Market research firm
Cahners In-Stat/MDR today offered a report that suggested home networks are headed for mass market acceptance. Such mass market use is likely to be driven by the desire to interact with multimedia content via the IEEE 1394 standard, better known to Mac users as FireWire. The new findings come in a report entitled “Multimedia Home Networking: IEEE 1394 and the Competition,” available for sale from Cahners In-Stat/MDR for US$2,495.
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The company based its findings on recent consumer surveys, which showed that audio and video content are the most likely ways that the average consumer will be enticed to set up a home network. FireWire, they said, is the most viable standard for making this happen — although the firm admitted that there are some shortfalls in how the IEEE 1394 standard works that may complicate things.
Senior analyst Brian O’Rourke said that the typical home network in use today is data-based and PC centered. Such systems emphasize conveniences like sharing printers and Internet access, which provide limited interest to average consumers. “However, moving audio and video streams is much more difficult than moving data, as they require a greater amount of bandwidth, and the ability to deliver in real-time,” said O’Rourke.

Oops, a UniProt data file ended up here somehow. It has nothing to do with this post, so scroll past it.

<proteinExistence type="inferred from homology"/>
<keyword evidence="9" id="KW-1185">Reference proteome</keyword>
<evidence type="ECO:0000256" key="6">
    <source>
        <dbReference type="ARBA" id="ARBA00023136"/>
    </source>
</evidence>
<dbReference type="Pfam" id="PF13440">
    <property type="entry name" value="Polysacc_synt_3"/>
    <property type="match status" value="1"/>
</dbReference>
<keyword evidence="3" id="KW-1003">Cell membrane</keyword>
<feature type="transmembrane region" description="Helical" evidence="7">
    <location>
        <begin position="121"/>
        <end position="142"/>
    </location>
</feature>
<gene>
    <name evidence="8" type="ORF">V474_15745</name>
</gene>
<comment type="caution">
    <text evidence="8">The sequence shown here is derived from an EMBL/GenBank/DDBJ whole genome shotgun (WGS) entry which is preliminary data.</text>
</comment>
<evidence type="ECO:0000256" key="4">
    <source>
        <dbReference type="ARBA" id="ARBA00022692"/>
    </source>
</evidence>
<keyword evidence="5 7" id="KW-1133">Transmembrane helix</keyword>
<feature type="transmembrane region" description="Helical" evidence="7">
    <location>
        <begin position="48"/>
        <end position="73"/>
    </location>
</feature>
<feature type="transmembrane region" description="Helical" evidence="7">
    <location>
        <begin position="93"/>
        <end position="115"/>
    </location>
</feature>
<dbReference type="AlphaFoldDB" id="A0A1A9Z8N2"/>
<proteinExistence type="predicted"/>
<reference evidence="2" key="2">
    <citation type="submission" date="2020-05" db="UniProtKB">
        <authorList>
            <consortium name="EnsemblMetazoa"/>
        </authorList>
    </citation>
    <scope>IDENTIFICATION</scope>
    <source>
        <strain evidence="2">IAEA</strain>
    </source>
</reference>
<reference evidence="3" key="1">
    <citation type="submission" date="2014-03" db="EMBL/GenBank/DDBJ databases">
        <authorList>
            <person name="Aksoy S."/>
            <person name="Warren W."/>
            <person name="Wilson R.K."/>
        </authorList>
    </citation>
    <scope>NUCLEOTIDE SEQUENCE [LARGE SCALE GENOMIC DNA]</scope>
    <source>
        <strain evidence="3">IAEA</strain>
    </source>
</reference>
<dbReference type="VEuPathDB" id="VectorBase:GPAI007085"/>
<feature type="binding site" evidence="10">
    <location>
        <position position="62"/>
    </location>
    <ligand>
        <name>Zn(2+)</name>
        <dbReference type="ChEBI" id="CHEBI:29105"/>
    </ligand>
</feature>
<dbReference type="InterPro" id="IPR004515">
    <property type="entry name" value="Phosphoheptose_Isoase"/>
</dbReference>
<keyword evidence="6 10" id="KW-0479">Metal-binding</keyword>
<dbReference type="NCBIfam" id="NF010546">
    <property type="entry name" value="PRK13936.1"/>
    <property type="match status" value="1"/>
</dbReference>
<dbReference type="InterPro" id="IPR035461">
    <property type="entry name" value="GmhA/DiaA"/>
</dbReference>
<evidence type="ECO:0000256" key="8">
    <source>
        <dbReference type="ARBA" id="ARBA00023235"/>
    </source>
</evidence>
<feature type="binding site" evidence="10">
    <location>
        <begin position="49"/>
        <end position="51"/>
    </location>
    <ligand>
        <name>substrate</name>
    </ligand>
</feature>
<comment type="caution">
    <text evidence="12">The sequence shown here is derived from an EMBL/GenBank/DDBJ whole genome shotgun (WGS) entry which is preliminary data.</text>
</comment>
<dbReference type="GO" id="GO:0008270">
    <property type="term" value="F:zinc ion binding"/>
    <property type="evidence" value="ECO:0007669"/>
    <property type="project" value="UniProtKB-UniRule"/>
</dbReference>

“With its ability to provide high bandwidth and isochronous data transfer in a peer-to-peer network, the IEEE 1394 standard is perfect for multimedia home networking,” said the company. In this case, Cahners In-Stat/MDR suggested that content delivered via FireWire will not be sent or received using computers, but rather advanced consumer electronics — devices like digital televisions and advanced set-top boxes.
“Currently, the major stumbling block is the limited distance allowed between nodes in a 1394 network,” noted the company. “It has had the effect of limiting 1394-enabled products to a single room, thus rendering it irrelevant as a home networking technology.”
The research firm also cited Fast Ethernet and IEEE 802.11 variants as possible solutions. 802.11b is currently employed as the standard supported by Apple’s AirPort products and other Wi-Fi compliant devices used industry-wide.
The research firm said that “a very small number” of consumer devices will be connected to home networks this year, but it expects the number will exceed 7 million by 2005.